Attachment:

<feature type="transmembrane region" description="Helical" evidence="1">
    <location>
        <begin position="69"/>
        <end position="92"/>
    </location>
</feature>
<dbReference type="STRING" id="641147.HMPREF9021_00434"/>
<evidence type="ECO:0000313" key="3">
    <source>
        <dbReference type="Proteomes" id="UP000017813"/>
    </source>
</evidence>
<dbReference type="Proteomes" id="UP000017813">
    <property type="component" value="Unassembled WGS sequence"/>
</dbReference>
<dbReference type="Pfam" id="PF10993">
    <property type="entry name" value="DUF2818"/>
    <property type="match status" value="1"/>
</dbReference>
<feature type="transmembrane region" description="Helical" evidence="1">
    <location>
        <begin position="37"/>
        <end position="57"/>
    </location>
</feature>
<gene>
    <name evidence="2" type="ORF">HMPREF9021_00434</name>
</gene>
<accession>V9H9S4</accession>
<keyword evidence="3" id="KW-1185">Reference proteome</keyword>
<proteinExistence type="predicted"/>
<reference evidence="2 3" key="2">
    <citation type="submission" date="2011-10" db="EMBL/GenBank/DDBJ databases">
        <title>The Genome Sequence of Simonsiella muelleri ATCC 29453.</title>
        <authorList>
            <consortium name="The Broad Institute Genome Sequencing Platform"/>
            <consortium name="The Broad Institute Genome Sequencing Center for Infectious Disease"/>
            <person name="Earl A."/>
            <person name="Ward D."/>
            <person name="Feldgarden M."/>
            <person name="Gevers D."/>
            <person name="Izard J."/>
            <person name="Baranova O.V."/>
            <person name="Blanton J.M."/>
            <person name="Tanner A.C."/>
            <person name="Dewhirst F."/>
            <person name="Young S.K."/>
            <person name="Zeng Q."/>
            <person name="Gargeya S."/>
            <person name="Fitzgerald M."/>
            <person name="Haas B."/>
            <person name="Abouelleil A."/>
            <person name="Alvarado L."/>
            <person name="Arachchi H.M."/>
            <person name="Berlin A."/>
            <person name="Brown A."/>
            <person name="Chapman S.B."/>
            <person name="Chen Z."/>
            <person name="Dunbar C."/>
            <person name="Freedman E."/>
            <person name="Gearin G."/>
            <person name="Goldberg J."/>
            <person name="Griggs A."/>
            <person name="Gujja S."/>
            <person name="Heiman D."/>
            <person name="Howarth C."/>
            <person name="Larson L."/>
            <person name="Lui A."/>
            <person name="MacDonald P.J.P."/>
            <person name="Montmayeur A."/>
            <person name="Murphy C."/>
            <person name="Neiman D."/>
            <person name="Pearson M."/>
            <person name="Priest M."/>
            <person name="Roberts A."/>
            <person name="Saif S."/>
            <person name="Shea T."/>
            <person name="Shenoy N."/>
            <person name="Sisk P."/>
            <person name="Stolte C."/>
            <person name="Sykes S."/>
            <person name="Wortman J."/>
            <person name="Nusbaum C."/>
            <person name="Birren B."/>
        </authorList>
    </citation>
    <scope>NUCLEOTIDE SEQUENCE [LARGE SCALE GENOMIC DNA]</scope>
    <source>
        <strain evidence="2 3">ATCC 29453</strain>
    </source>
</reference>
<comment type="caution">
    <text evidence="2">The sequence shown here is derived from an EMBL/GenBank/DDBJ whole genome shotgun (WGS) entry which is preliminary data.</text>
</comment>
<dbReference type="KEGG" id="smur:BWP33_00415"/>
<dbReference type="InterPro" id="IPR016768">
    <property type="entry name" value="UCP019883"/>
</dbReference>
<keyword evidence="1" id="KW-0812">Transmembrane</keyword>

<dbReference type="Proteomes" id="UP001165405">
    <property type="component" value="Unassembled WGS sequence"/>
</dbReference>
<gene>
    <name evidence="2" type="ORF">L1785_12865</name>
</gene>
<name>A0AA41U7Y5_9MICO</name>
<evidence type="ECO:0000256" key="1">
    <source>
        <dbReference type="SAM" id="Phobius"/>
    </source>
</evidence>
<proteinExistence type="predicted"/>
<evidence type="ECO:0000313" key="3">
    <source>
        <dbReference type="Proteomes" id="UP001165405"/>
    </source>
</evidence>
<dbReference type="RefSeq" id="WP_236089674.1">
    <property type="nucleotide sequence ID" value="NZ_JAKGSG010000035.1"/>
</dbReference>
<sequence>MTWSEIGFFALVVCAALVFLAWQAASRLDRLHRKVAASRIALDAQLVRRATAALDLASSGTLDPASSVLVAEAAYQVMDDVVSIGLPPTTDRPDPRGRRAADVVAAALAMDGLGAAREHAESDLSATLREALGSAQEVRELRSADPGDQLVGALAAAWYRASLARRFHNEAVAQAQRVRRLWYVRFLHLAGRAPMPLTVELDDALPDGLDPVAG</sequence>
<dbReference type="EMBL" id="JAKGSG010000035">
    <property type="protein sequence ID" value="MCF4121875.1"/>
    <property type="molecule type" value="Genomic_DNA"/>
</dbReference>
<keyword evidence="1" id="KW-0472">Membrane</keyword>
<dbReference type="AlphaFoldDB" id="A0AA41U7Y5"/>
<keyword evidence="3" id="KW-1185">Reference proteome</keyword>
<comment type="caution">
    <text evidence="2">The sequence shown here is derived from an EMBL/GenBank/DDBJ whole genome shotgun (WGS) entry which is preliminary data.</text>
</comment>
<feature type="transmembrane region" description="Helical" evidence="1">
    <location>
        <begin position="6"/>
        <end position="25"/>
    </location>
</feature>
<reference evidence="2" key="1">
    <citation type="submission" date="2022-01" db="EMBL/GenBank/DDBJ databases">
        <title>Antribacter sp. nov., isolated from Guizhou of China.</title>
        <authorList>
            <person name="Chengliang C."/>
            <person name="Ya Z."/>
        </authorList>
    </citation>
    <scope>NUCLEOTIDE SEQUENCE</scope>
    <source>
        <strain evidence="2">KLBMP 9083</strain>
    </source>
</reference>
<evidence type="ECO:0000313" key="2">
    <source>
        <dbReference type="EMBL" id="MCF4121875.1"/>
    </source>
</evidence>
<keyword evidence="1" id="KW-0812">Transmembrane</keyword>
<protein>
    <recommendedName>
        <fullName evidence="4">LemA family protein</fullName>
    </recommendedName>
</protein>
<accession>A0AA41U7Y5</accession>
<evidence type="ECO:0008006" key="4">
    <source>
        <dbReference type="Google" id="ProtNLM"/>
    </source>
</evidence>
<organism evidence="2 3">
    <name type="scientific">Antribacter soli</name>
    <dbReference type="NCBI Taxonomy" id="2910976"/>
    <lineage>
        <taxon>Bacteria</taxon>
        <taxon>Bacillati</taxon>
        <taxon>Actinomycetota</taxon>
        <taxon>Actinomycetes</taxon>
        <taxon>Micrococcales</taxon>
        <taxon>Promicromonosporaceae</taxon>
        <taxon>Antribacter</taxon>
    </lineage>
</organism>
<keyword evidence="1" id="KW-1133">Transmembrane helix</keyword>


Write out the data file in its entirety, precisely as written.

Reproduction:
<feature type="transmembrane region" description="Helical" evidence="1">
    <location>
        <begin position="69"/>
        <end position="92"/>
    </location>
</feature>
<dbReference type="STRING" id="641147.HMPREF9021_00434"/>
<evidence type="ECO:0000313" key="3">
    <source>
        <dbReference type="Proteomes" id="UP000017813"/>
    </source>
</evidence>
<dbReference type="Proteomes" id="UP000017813">
    <property type="component" value="Unassembled WGS sequence"/>
</dbReference>
<dbReference type="Pfam" id="PF10993">
    <property type="entry name" value="DUF2818"/>
    <property type="match status" value="1"/>
</dbReference>
<feature type="transmembrane region" description="Helical" evidence="1">
    <location>
        <begin position="37"/>
        <end position="57"/>
    </location>
</feature>
<gene>
    <name evidence="2" type="ORF">HMPREF9021_00434</name>
</gene>
<accession>V9H9S4</accession>
<keyword evidence="3" id="KW-1185">Reference proteome</keyword>
<proteinExistence type="predicted"/>
<reference evidence="2 3" key="2">
    <citation type="submission" date="2011-10" db="EMBL/GenBank/DDBJ databases">
        <title>The Genome Sequence of Simonsiella muelleri ATCC 29453.</title>
        <authorList>
            <consortium name="The Broad Institute Genome Sequencing Platform"/>
            <consortium name="The Broad Institute Genome Sequencing Center for Infectious Disease"/>
            <person name="Earl A."/>
            <person name="Ward D."/>
            <person name="Feldgarden M."/>
            <person name="Gevers D."/>
            <person name="Izard J."/>
            <person name="Baranova O.V."/>
            <person name="Blanton J.M."/>
            <person name="Tanner A.C."/>
            <person name="Dewhirst F."/>
            <person name="Young S.K."/>
            <person name="Zeng Q."/>
            <person name="Gargeya S."/>
            <person name="Fitzgerald M."/>
            <person name="Haas B."/>
            <person name="Abouelleil A."/>
            <person name="Alvarado L."/>
            <person name="Arachchi H.M."/>
            <person name="Berlin A."/>
            <person name="Brown A."/>
            <person name="Chapman S.B."/>
            <person name="Chen Z."/>
            <person name="Dunbar C."/>
            <person name="Freedman E."/>
            <person name="Gearin G."/>
            <person name="Goldberg J."/>
            <person name="Griggs A."/>
            <person name="Gujja S."/>
            <person name="Heiman D."/>
            <person name="Howarth C."/>
            <person name="Larson L."/>
            <person name="Lui A."/>
            <person name="MacDonald P.J.P."/>
            <person name="Montmayeur A."/>
            <person name="Murphy C."/>
            <person name="Neiman D."/>
            <person name="Pearson M."/>
            <person name="Priest M."/>
            <person name="Roberts A."/>
            <person name="Saif S."/>
            <person name="Shea T."/>
            <person name="Shenoy N."/>
            <person name="Sisk P."/>
            <person name="Stolte C."/>
            <person name="Sykes S."/>
            <person name="Wortman J."/>
            <person name="Nusbaum C."/>
            <person name="Birren B."/>
        </authorList>
    </citation>
    <scope>NUCLEOTIDE SEQUENCE [LARGE SCALE GENOMIC DNA]</scope>
    <source>
        <strain evidence="2 3">ATCC 29453</strain>
    </source>
</reference>
<comment type="caution">
    <text evidence="2">The sequence shown here is derived from an EMBL/GenBank/DDBJ whole genome shotgun (WGS) entry which is preliminary data.</text>
</comment>
<dbReference type="KEGG" id="smur:BWP33_00415"/>
<dbReference type="InterPro" id="IPR016768">
    <property type="entry name" value="UCP019883"/>
</dbReference>
<keyword evidence="1" id="KW-0812">Transmembrane</keyword>

<dbReference type="Proteomes" id="UP001165405">
    <property type="component" value="Unassembled WGS sequence"/>
</dbReference>
<gene>
    <name evidence="2" type="ORF">L1785_12865</name>
</gene>
<name>A0AA41U7Y5_9MICO</name>
<evidence type="ECO:0000256" key="1">
    <source>
        <dbReference type="SAM" id="Phobius"/>
    </source>
</evidence>
<proteinExistence type="predicted"/>
<evidence type="ECO:0000313" key="3">
    <source>
        <dbReference type="Proteomes" id="UP001165405"/>
    </source>
</evidence>
<dbReference type="RefSeq" id="WP_236089674.1">
    <property type="nucleotide sequence ID" value="NZ_JAKGSG010000035.1"/>
</dbReference>
<sequence>MTWSEIGFFALVVCAALVFLAWQAASRLDRLHRKVAASRIALDAQLVRRATAALDLASSGTLDPASSVLVAEAAYQVMDDVVSIGLPPTTDRPDPRGRRAADVVAAALAMDGLGAAREHAESDLSATLREALGSAQEVRELRSADPGDQLVGALAAAWYRASLARRFHNEAVAQAQRVRRLWYVRFLHLAGRAPMPLTVELDDALPDGLDPVAG</sequence>
<dbReference type="EMBL" id="JAKGSG010000035">
    <property type="protein sequence ID" value="MCF4121875.1"/>
    <property type="molecule type" value="Genomic_DNA"/>
</dbReference>
<keyword evidence="1" id="KW-0472">Membrane</keyword>
<dbReference type="AlphaFoldDB" id="A0AA41U7Y5"/>
<keyword evidence="3" id="KW-1185">Reference proteome</keyword>
<comment type="caution">
    <text evidence="2">The sequence shown here is derived from an EMBL/GenBank/DDBJ whole genome shotgun (WGS) entry which is preliminary data.</text>
</comment>
<feature type="transmembrane region" description="Helical" evidence="1">
    <location>
        <begin position="6"/>
        <end position="25"/>
    </location>
</feature>
<reference evidence="2" key="1">
    <citation type="submission" date="2022-01" db="EMBL/GenBank/DDBJ databases">
        <title>Antribacter sp. nov., isolated from Guizhou of China.</title>
        <authorList>
            <person name="Chengliang C."/>
            <person name="Ya Z."/>
        </authorList>
    </citation>
    <scope>NUCLEOTIDE SEQUENCE</scope>
    <source>
        <strain evidence="2">KLBMP 9083</strain>
    </source>
</reference>
<evidence type="ECO:0000313" key="2">
    <source>
        <dbReference type="EMBL" id="MCF4121875.1"/>
    </source>
</evidence>
<keyword evidence="1" id="KW-0812">Transmembrane</keyword>
<protein>
    <recommendedName>
        <fullName evidence="4">LemA family protein</fullName>
    </recommendedName>
</protein>
<accession>A0AA41U7Y5</accession>
<evidence type="ECO:0008006" key="4">
    <source>
        <dbReference type="Google" id="ProtNLM"/>
    </source>
</evidence>
<organism evidence="2 3">
    <name type="scientific">Antribacter soli</name>
    <dbReference type="NCBI Taxonomy" id="2910976"/>
    <lineage>
        <taxon>Bacteria</taxon>
        <taxon>Bacillati</taxon>
        <taxon>Actinomycetota</taxon>
        <taxon>Actinomycetes</taxon>
        <taxon>Micrococcales</taxon>
        <taxon>Promicromonosporaceae</taxon>
        <taxon>Antribacter</taxon>
    </lineage>
</organism>
<keyword evidence="1" id="KW-1133">Transmembrane helix</keyword>